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Epigallocatechin gallate increases the formation of cytosolic lipid droplets and decreases the secretion of apoB-100 VLDL

Journal article
Authors Lu Li
Pia Stillemark-Billton
Caroline Beck
Pontus Boström
Linda Andersson
Mikael Rutberg
Johanna Ericsson
Björn Magnusson
Denis Marchesan
Anna Ljungberg
Jan Borén
Sven-Olof Olofsson
Published in J Lipid Res
Volume 47
Issue 1
Pages 67-77
ISSN 0022-2275 (Print)
Publication year 2006
Published at Wallenberg Laboratory
Institute of Neuroscience and Physiology, Department of Physiology
Institute of Medicine, Department of Molecular and Clinical Medicine
Pages 67-77
Language en
Keywords Adipocytes/drug effects/metabolism, Animals, Apolipoprotein B-100, Apolipoproteins B/genetics/*metabolism, Base Sequence, Catechin/*analogs & derivatives/pharmacology, Cell Line, Cytosol/drug effects/metabolism, DNA, Complementary/genetics, Heparin/pharmacology, Humans, Lipid Metabolism/*drug effects, Lipids/blood, Lipoproteins/blood, Lipoproteins, VLDL/*metabolism, Membrane Proteins/genetics/metabolism, Mice, Mice, Transgenic, NIH 3T3 Cells, Rats, Receptors, LDL/drug effects/metabolism, Recombinant Proteins/genetics/metabolism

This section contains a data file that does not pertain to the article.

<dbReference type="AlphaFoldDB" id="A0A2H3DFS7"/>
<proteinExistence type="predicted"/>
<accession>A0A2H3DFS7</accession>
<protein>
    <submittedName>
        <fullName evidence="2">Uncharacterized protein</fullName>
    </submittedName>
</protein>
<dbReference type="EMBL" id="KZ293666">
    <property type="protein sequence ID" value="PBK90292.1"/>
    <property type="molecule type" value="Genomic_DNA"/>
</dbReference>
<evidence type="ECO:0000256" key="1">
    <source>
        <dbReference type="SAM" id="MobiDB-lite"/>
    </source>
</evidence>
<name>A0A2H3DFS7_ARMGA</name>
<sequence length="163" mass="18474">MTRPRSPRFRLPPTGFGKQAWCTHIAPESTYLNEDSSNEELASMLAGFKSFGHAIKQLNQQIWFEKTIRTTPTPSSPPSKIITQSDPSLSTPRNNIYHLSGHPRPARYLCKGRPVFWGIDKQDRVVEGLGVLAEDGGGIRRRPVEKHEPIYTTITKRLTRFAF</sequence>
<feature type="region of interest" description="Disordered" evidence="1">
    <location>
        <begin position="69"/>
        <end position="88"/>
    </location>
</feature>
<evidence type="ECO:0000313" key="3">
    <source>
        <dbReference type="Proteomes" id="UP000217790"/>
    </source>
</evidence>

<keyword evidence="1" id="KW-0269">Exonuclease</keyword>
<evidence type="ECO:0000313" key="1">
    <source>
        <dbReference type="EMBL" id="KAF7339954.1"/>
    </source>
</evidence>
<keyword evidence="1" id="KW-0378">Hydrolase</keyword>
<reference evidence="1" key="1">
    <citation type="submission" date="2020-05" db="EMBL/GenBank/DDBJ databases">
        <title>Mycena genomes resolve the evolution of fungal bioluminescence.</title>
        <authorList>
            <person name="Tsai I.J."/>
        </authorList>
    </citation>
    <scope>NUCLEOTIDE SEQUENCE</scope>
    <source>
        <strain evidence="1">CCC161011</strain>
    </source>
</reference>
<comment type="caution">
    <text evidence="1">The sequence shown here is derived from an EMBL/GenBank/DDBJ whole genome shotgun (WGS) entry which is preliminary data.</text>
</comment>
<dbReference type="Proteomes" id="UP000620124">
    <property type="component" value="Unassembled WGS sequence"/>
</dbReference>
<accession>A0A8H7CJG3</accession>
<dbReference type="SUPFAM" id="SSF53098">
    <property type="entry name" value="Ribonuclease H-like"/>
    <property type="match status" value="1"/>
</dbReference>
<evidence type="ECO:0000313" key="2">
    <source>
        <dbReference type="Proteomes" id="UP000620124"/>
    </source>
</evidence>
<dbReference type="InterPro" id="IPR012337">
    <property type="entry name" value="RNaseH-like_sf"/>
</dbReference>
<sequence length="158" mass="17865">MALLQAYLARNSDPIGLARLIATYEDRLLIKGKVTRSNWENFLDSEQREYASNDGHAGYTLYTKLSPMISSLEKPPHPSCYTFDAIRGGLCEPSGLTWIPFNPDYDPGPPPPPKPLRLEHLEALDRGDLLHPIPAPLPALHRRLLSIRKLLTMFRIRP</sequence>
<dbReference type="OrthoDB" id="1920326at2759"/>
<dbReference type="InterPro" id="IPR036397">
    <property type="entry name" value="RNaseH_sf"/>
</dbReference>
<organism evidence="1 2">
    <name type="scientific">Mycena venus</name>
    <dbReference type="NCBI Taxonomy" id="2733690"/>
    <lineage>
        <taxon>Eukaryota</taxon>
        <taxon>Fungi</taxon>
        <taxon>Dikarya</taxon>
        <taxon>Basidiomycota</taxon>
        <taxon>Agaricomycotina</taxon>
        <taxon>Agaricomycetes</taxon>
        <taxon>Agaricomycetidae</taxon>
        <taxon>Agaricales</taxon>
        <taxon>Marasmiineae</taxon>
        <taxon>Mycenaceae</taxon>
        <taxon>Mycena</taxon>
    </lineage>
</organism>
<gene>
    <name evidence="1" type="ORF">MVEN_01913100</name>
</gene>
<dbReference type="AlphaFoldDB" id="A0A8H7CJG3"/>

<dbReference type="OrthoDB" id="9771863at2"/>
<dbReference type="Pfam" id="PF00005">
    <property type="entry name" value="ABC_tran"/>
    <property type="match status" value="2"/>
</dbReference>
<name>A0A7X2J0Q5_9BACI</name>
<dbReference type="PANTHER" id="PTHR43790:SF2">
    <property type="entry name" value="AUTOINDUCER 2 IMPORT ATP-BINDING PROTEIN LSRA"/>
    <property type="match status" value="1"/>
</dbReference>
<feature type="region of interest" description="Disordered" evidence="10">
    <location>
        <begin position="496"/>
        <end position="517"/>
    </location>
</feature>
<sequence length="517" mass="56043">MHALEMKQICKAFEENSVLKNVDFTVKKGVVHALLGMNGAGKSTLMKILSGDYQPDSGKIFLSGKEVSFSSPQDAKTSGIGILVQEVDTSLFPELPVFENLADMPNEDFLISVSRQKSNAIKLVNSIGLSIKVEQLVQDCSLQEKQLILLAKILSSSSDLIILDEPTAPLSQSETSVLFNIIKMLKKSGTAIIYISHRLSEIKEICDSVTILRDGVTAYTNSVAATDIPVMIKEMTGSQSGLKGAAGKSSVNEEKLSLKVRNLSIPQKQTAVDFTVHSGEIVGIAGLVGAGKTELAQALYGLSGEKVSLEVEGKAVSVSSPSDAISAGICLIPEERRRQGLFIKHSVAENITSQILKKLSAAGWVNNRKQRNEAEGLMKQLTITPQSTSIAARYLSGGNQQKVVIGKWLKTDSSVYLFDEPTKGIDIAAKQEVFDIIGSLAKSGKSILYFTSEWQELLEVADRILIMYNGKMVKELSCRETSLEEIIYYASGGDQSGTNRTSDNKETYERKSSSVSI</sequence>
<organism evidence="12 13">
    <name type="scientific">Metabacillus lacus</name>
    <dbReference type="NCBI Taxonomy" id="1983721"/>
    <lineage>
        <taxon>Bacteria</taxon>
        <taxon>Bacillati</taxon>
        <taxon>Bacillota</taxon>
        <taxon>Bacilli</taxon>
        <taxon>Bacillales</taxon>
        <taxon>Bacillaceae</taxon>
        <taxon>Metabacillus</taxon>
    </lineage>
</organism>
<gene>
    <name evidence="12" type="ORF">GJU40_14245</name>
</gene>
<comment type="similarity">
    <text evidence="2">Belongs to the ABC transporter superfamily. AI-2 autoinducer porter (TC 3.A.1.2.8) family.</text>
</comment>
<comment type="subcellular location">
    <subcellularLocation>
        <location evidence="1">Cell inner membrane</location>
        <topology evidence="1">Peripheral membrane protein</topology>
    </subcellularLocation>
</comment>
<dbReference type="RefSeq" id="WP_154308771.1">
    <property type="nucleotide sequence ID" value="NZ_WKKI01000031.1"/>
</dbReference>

Subject categories Medical and Health Sciences


Epigallocatechin gallate (EGCG) increases the formation of cytosolic lipid droplets by a mechanism that is independent of the rate of triglyceride biosynthesis and involves an enhanced fusion between lipid droplets, a process that is crucial for their growth in size. EGCG treatment reduced the secretion of both triglycerides and apolipoprotein B-100 (apoB-100) VLDLs but not of transferrin, albumin, or total proteins, indicating that EGCG diverts triglycerides from VLDL assembly to storage in the cytosol. This is further supported by the observed increase in both intracellular degradation of apoB-100 and ubiquitination of the protein (indicative of increased proteasomal degradation) in EGCG-treated cells. EGCG did not interfere with the microsomal triglyceride transfer protein, and the effect of EGCG on the secretion of VLDLs was found to be independent of the LDL receptor. Thus, our results indicate that EGCG promotes the accumulation of triglycerides in cytosolic lipid droplets, thereby diverting lipids from the assembly of VLDL to storage in the cytosol. Our results also indicate that the accumulation of lipids in the cytosol is not always associated with increased secretion of VLDL.

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